"The Senate is very good at blocking things. And in this case, 'blocking things' means creating things: defense cuts. The administration wants to blame Congress, and Republicans, so it won't take any steps to push Democrats to cooperate here."
"DOD has proven incapable of properly managing a 4 percent budget increase. How do you think they will do with a double-digit decrease? Right."
"No way, Jose."
"Congress doesn't have the guts to follow through on this."
"Expect a deal or extension to take place between Election Day and Jan. 20."
"Too many congressmen depend upon the defense industry--a few even have national-security concerns."
"No one will want to assume any risk of being charged with gutting national defense."
"There's lots of movement on Capitol Hill to prevent a defense sequestration, but concrete steps to do so will only achieve results after the November elections. Intense lobbying by key industry groups as well as a realization that a defense sequester would do considerable harm to military readiness and the Defense Industrial Base lead to the conclusion that a defense sequester is unlikely."
"Congress is so dysfunctional, how will they reach an agreement on reversing the path to sequestration? The damage is already done as DOD units and contractors are paralyzed and not taking any decisions due to the specter of sequestration."
"Until the votes are there to change it, sequestration is the law, and it will kick in before a fix gets the needed votes. The usual congressional action, punting, will result in a debt-rating downgrade, and increased interest rates are worse than sequestration. The fix is not hard: If we had a secret-ballot vote, Simpson-Bowles would pass."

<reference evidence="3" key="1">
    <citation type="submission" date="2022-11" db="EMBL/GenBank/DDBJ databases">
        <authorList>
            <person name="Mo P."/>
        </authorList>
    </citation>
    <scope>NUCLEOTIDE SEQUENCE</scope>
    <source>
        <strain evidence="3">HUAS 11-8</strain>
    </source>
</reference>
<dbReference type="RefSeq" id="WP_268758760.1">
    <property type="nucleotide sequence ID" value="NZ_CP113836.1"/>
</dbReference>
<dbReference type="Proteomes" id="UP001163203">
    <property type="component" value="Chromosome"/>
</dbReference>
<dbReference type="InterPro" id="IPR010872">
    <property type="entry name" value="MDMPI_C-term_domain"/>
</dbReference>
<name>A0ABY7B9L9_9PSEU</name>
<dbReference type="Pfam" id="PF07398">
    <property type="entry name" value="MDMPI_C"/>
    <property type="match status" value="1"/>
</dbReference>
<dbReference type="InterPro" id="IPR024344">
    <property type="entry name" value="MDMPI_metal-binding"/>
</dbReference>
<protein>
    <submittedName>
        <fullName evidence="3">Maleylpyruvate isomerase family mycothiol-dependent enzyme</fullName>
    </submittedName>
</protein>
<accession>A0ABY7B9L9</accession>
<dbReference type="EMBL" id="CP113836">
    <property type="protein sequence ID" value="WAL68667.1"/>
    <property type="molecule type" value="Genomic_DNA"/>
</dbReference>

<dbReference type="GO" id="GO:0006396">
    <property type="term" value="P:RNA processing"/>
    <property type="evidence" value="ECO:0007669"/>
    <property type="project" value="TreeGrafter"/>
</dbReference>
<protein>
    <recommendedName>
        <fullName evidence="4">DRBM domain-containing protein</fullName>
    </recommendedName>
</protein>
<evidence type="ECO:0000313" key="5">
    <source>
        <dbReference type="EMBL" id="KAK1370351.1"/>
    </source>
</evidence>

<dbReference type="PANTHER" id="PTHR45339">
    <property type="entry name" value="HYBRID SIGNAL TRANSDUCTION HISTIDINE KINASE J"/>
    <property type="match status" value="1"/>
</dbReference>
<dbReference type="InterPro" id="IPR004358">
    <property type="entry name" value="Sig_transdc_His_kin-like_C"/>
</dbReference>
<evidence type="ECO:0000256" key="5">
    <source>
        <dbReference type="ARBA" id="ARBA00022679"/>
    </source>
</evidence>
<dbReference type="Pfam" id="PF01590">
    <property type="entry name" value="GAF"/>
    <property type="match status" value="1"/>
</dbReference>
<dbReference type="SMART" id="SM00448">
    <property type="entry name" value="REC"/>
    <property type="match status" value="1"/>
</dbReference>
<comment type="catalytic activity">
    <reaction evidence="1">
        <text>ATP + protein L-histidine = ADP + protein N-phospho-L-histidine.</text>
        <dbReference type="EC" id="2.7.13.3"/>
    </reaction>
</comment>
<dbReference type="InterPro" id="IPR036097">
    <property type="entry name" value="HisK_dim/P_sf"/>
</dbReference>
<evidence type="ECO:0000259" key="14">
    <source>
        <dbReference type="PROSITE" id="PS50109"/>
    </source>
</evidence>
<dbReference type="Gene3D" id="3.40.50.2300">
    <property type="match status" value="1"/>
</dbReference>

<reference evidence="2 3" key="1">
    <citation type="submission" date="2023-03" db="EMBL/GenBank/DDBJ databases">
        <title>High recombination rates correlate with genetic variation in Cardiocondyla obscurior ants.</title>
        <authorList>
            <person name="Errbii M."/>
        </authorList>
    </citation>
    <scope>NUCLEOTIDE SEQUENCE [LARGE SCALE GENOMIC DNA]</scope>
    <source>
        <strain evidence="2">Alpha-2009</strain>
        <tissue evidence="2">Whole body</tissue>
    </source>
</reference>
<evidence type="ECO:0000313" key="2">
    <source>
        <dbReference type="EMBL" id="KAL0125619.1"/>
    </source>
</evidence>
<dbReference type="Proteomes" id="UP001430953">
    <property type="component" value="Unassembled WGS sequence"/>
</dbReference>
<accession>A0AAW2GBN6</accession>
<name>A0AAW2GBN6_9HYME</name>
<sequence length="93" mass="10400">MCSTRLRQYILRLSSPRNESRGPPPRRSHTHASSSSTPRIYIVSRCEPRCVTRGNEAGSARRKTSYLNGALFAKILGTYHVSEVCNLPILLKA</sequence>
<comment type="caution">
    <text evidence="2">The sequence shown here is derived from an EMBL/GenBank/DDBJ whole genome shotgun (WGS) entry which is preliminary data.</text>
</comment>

"Some form of sequestration will happen. We are already seeing the first waves hit the beach as programs and contracts are being shut down in anticipation of cuts."
"Congress is unable to avert; may kick down the road a year, but this is just a postponement."
2. How much impact will the European debt crisis have on Europe’s capacity to shoulder military obligations as part of NATO?
- Big impact 71%
- Small impact 27%
- No impact 2%
"For the past two decades, European states in NATO have shirked their collective responsibilities without an excuse. Now they have an excuse to continue doing so."
"Stagnating and declining GDPs in a number of countries, including Italy and Spain, will cause spending to drop in all areas of government. Even Germany could reduce its spending if it decides to do more to bail out weaker eurozone members."
"For the last 10 years, NATO member spending per soldier has increased, as forces have been cut faster than overall spending. That pattern will not survive this crisis."
"It's not as if Europe was spending all that much on defense to begin with. The Europeans have a better quality of life than Americans do, because they have been free-riding on defense for decades. Now they will have a new excuse for avoiding their NATO obligations."
"Socialized Europe will sacrifice security and international responsibility before it ever sacrifices welfare."
"Contraction in military spending will be the least of the consequences if the E.U. fails to stabilize its institutions and rekindle growth."